In the interest of fairness I must write about the following…
The new C8 Corvette is, of course, the first mid-engine Vette. As such, the space in front of the passenger compartment is a trunk of sorts, or a frunk as it’s been dubbed. NHTSA has received complaints that the frunk lid can just open on its own while driving.
The number of complaints received so far is only in single digits, I believe, but I think Chevrolet/GM need to be proactive. Still, maybe my wonderful wife will wait on that C8 convertible.
This Hemmings article is titled, “Mid-life Crisis Motoring: What sporty car would you pick at $5K, $10K, $20K, or $40K?” Of course, the idea is similar to Frugal Friday in this blog and, no doubt, to dozens of other features across the Internet.
Is my obsession with cars–more specifically, with buying cars–a mid-life crisis? I think I am actually way past mid-life and I have almost always been interested in cars far more than the typical American male. Still, I remember when I bought my first Corvette 16 years ago (!) one of my clients asked me if I was having a mid-life crisis.
One of the $5,000 cars is very familiar to readers of this blog:
“The Reatta has always been a polarizing car, seemingly out of step for Buick in the late 1980s as a racy-looking, sports-tuned two-seater that was sold alongside the traditionally styled Riviera luxury coupe. But this front-wheel-drive GT had a different mission than its larger, four-seat sibling, being intended to draw in younger, more technologically savvy buyers. Not many visited Buick showrooms though, and fewer than 22,000 Reatta coupes and convertibles were sold between 1988 and 1991. At least this Arctic White ’89’s tried-and-true mechanicals, including the 3800 V-6 and four-speed automatic, are durable and easy to repair, and its sleek body still turns heads. [emphasis mine]”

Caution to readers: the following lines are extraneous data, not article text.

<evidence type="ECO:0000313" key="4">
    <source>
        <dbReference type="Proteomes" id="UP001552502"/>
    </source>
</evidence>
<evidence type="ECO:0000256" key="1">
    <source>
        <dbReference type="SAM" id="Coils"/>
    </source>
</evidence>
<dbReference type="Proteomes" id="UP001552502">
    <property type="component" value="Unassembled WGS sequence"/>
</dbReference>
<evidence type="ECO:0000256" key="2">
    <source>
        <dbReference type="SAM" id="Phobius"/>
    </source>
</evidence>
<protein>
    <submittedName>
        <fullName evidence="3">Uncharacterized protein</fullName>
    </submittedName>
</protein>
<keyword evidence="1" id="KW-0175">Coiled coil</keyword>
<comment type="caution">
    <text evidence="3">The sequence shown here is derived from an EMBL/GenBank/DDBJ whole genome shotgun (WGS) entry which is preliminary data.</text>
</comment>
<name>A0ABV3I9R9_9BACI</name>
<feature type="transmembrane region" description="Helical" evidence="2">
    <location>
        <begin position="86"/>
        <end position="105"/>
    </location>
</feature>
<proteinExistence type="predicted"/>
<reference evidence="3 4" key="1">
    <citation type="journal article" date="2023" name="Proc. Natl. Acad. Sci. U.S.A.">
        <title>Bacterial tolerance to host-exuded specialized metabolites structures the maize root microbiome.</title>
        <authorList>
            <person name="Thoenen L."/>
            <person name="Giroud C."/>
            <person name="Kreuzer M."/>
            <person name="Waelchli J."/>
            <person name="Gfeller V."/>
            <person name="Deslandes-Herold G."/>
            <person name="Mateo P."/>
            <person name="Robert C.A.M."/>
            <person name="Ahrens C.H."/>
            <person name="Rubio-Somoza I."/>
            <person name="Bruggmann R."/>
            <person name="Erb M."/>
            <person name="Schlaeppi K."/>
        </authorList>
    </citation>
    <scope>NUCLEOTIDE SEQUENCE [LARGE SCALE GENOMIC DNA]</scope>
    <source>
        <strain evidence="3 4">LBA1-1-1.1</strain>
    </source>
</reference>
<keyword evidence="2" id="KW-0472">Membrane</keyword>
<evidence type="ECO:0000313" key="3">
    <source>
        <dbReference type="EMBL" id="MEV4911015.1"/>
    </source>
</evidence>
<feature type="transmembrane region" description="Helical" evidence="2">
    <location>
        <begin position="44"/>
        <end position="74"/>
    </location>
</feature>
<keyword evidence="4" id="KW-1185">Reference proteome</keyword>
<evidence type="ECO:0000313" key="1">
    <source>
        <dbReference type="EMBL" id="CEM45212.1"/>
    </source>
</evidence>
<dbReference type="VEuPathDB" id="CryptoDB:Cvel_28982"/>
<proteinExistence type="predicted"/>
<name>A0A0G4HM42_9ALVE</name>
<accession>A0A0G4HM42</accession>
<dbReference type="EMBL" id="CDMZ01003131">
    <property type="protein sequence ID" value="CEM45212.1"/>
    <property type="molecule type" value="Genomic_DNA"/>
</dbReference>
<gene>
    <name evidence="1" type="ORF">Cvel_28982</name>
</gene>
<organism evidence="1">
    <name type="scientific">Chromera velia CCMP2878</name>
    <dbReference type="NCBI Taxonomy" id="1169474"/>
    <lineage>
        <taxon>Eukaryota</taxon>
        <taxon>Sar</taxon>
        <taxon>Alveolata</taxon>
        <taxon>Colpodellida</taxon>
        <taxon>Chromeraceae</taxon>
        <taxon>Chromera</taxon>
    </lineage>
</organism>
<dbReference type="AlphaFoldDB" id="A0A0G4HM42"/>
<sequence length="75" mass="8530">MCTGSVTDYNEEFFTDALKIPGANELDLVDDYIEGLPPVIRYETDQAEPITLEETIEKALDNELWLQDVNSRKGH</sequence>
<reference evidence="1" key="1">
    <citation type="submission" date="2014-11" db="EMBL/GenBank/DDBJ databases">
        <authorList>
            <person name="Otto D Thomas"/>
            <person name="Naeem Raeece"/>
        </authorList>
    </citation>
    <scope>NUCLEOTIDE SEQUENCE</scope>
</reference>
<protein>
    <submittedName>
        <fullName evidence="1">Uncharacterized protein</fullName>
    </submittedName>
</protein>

Perhaps the Reatta would have been more successful if Buick had positioned it as the replacement for the performance-oriented Regal Grand National and put a turbocharger on the V-6, at least as an option. Perhaps the car was just too odd for its market.
From the same article a picture of one of the $20,000 cars, a 1990-96 Nissan 300ZX (represented by a 1994 model):
The last sentence of the write-up about this car reads, “In the future, this one will undoubtedly appreciate.” Most people who follow the car market would agree and think that Japanese cars will increase in value.
How much one pays is usually at least as important as what one buys, unless your last name is Bezos, Gates or Buffett, I guess. I will never succumb to the SUV/pickup truck paradigm and will always want to own and to drive an interesting car as long as I’m able. Without a nine- or ten-figure net worth, though, acquisition cost will always matter.
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